Google’s Android phones can now detect earthquakes around the world and provide data that could potentially give billions of users precious seconds of notice of a nearby tremor, with an alarm feature rolling out in California first.
Japan, Mexico, and California are already using land-based sensors to generate warnings aimed at reducing injury and property damage by giving people time to move away from the epicenter of an earthquake to protect themselves.
If Google’s detection and alerting approaches prove effective, alerts will reach more people, including Indonesia and other developing countries that have few traditional sensors.
Seismology experts consulted by Google said turning smartphones into mini-seismographs was a major step forward, as it has the potential to give earthquake alerts wherever there are smartphones.
Google’s system originated from a week-long session four and a half years ago to assess whether car crashes, earthquakes and tornadoes could be detected by the accelerometers in phones, said Marc Stogaitis, a principal software engineer.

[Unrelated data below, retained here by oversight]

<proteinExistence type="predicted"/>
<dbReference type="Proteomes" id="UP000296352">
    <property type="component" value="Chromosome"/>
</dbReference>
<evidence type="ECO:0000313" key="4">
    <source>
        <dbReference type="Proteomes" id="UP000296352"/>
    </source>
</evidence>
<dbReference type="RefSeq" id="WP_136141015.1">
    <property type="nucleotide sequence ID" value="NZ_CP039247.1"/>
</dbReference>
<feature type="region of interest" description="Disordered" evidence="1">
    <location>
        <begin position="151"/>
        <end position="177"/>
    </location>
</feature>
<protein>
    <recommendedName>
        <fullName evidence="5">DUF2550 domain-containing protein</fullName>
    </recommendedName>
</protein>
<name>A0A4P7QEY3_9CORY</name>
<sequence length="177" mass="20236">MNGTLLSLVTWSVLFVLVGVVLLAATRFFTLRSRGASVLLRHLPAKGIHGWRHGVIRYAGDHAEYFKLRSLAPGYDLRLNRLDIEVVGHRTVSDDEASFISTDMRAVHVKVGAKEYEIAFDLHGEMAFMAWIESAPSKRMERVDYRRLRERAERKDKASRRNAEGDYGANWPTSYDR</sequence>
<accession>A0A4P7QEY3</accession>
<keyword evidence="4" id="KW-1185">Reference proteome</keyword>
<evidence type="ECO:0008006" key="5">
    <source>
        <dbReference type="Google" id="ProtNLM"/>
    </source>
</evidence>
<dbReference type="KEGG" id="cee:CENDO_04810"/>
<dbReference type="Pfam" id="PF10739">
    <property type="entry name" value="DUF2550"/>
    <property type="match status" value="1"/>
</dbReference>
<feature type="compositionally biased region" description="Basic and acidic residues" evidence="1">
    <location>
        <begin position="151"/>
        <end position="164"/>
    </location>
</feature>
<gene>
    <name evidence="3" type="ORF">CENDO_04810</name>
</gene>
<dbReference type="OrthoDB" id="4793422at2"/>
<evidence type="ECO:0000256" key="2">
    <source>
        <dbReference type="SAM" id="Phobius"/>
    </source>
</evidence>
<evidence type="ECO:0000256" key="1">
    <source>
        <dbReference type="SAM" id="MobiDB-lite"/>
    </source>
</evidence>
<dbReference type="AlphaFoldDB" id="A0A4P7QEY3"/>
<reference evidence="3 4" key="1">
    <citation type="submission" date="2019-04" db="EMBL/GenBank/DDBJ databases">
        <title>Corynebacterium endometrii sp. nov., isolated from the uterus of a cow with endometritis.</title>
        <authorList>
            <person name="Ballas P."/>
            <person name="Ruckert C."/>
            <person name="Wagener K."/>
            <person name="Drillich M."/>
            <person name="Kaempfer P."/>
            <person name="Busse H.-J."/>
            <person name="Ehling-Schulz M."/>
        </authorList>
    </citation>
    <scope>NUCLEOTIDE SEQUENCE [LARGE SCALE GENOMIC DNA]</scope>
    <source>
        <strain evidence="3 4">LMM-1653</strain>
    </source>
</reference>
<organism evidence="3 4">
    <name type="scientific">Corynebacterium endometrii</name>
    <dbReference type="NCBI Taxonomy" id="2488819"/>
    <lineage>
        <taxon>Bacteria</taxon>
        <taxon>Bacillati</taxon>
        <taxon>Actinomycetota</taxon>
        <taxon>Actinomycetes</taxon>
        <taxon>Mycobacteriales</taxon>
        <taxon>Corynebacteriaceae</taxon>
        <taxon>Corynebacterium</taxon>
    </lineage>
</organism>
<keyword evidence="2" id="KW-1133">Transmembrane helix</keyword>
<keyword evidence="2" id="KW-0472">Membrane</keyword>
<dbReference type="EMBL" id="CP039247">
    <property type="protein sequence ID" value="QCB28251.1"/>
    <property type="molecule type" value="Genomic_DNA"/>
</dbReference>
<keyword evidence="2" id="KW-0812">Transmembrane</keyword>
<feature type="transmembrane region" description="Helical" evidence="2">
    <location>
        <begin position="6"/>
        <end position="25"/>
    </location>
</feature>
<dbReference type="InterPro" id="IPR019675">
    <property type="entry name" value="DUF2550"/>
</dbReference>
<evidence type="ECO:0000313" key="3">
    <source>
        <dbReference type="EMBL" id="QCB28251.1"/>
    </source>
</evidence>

Accelerometers are sensors that monitor direction and motion force and are used mainly to decide if a user holds a phone in landscape or portrait mode.
The company analyzed historical readings of the accelerometer during earthquakes and found they might offer up to one-minute warning to certain users.
Apparently, Android phones can currently distinguish earthquakes from thunder-induced vibrations, or the device dropping only when it is on a charge.
Those expecting to encounter heavy shaking will hear a loud dinging and see full-screen advice to drop, cover, and hold on. Those further away will receive a smaller warning designed not to wake them out of their sleep, while people too close to being alerted would receive post-quake safety information, such as checking the gas valves.
Alerts will be given for earthquakes of magnitude 4.5 or greater, and no download of the app is needed.
The program won’t operate in regions where Google’s Play Services app is blocked, including China.
Google plans to issue its first warnings next year based on readings from accelerometers. It also plans to send free warnings to organizations that want to turn off elevators, gas lines and other facilities automatically before the shaking begins.